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Watchful waiting on ‘school shopping’

One ongoing fear in popular suburban school districts is that parents of students from less well-off areas will try to sneak their kids in.

Those extra students would raise the tax burden on residents in a high-spending areas like Evanston, which spends nearly $12,700 on each elementary school student.

One ongoing fear in popular suburban school districts is that parents of students from less well-off areas will try to sneak their kids in.

Those extra students would raise the tax burden on residents in a high-spending areas like Evanston, which spends nearly $12,700 on each elementary school student.

That's led districts to impose a variety of strategies to prevent out-of-district students from attending, including requiring parents to register their students in person every year and provide proof of residency.

Evanston/Skokie School District 65 required every-year signups for a half-dozen years, until last fall.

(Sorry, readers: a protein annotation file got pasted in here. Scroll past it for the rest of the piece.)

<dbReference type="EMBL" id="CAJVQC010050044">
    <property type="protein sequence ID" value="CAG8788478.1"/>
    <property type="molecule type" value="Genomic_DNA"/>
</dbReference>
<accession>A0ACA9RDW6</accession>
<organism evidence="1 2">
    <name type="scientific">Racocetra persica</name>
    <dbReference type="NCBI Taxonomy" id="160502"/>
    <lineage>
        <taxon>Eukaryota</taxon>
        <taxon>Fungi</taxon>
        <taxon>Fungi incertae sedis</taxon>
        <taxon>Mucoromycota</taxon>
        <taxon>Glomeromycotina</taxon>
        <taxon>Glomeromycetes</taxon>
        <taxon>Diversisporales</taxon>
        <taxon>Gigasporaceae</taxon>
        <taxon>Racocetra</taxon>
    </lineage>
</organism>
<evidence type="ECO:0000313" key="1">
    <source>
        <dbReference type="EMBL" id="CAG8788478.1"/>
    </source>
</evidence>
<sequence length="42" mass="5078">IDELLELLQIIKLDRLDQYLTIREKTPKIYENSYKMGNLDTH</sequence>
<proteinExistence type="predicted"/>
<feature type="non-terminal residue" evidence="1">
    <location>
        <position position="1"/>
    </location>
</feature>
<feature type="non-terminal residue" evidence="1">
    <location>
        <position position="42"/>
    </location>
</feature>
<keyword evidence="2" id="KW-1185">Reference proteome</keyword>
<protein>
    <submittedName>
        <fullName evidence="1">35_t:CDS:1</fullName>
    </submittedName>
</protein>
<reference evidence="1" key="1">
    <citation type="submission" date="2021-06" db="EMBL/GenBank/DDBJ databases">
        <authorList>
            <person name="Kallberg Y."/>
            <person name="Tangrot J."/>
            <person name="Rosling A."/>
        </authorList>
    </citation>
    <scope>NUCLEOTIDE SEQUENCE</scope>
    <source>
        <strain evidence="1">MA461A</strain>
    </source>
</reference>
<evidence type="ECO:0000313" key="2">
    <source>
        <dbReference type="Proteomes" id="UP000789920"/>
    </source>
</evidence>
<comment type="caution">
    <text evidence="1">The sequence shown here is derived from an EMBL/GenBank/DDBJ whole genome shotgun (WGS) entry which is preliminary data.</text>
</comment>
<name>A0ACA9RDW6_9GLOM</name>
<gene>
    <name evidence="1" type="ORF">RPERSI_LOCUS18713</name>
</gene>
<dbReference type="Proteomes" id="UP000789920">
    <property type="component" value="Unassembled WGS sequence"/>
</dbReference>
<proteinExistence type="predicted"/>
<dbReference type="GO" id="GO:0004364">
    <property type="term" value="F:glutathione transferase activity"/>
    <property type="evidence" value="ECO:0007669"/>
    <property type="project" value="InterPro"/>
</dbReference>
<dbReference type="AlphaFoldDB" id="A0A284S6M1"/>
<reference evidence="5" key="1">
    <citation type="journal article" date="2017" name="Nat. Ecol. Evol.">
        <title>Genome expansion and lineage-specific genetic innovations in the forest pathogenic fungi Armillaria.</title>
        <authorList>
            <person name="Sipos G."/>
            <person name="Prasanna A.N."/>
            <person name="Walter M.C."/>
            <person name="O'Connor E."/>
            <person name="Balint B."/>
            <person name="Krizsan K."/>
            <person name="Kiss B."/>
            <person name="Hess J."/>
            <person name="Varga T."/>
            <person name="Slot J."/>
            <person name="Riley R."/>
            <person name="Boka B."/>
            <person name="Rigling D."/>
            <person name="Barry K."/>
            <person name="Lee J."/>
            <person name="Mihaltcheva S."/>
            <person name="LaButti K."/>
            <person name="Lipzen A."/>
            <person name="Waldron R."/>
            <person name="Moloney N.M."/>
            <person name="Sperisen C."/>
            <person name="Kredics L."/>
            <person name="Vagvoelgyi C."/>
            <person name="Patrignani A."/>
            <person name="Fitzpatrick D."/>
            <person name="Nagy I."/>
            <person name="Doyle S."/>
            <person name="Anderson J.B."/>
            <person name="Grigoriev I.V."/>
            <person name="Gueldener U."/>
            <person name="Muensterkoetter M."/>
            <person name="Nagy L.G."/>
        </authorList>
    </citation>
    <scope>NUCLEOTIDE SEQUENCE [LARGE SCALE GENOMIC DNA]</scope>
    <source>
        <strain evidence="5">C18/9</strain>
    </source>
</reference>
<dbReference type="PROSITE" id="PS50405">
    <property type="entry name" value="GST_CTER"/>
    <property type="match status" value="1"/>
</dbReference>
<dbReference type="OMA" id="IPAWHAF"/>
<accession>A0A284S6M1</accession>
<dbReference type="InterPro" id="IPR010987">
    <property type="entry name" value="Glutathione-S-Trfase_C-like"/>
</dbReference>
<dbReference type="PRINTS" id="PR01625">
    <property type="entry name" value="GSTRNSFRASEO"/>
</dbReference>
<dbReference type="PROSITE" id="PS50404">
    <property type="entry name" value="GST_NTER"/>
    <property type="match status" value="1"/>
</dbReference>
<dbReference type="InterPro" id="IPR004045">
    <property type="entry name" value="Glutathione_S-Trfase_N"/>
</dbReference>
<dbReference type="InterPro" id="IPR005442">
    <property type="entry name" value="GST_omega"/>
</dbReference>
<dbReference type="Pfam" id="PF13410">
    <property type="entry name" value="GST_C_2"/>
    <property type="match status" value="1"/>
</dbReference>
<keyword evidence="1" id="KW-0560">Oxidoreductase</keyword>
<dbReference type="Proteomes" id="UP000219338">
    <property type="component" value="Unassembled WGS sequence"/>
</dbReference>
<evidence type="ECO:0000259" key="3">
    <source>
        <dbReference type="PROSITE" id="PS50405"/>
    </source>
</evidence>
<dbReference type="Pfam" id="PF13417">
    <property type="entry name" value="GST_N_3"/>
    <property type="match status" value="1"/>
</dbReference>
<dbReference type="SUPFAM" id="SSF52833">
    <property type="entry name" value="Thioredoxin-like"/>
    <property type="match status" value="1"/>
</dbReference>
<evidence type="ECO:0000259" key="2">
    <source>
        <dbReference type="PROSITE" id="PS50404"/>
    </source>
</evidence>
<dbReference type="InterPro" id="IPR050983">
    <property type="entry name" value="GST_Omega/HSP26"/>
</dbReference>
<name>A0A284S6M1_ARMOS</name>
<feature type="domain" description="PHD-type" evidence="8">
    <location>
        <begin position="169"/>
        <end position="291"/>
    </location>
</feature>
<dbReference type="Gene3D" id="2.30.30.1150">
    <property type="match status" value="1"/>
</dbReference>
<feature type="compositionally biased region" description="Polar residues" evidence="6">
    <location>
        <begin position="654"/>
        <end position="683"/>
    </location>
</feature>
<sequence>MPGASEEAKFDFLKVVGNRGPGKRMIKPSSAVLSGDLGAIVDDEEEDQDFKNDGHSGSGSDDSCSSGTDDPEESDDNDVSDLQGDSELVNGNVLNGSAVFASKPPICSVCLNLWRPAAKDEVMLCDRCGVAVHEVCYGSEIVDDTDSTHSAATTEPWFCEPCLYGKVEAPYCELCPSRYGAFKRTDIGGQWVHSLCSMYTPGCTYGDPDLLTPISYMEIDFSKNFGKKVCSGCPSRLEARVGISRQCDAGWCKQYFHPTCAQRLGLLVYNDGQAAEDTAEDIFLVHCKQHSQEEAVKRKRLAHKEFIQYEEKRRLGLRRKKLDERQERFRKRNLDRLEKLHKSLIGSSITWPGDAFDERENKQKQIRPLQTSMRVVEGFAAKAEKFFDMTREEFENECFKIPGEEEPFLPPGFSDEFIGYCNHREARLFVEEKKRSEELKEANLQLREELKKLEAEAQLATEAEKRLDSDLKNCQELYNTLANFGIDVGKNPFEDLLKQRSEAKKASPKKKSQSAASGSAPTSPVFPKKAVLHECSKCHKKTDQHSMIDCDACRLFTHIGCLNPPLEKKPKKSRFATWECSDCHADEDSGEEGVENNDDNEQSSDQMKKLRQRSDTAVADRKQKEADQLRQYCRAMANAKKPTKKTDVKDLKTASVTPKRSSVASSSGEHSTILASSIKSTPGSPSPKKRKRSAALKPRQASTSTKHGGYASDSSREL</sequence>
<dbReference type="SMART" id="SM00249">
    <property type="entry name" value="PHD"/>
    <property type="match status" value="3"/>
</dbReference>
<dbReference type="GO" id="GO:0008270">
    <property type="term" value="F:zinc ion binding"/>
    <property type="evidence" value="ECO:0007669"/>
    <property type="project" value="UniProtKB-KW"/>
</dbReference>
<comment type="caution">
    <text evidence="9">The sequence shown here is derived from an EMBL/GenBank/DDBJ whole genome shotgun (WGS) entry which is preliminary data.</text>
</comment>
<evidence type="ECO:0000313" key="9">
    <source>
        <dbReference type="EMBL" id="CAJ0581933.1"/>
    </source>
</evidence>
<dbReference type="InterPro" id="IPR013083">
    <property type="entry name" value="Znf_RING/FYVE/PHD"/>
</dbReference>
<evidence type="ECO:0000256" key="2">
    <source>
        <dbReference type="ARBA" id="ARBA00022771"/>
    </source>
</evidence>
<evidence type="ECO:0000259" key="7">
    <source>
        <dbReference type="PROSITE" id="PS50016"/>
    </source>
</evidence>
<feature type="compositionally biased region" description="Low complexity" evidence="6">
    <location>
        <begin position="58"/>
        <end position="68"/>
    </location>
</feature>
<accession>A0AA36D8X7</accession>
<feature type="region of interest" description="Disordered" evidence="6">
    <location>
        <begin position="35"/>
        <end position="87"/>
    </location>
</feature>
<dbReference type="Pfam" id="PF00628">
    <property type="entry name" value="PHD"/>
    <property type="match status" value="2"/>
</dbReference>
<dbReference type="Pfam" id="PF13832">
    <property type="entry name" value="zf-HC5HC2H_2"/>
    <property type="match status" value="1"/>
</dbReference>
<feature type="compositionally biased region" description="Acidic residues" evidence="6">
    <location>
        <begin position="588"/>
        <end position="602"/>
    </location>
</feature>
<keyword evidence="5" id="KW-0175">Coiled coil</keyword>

Whenever the residency proof parents provide isn't deemed sufficient by the officials, the parents have to sign an affadavit claiming residency and then district staff investigate whether the parent's claim can be substantiated, sometimes including making home visits.

Over the past two years nearly 800 parents had to file such affadavits, and a total of 15 were denied.

After various appeals, the district's Chief Information Officer Paul Brinson said, only about one student per year was required to leave the system.

The school board decided to cut back on the registration requirements last fall — only requiring parents to register students when they were new to the district and when they entered kindergarten, third and sixth grades.

Brinson says it's too early to know for sure whether the relaxation of the registration rules will lead to an increase in out-of-district students.

But he told the board's finance committee this week that because most kids have siblings, more than half the families in the district had to register last fall, and the longest any family could go without having to prove residency is three years.

With more than 5,700 students in the district, and only one student per year excluded under the old system, Brinson thinks the more relaxed approach is looking like a good decision so far — considering the reduction in hassles for parents and in work for school employees handling the registrations.

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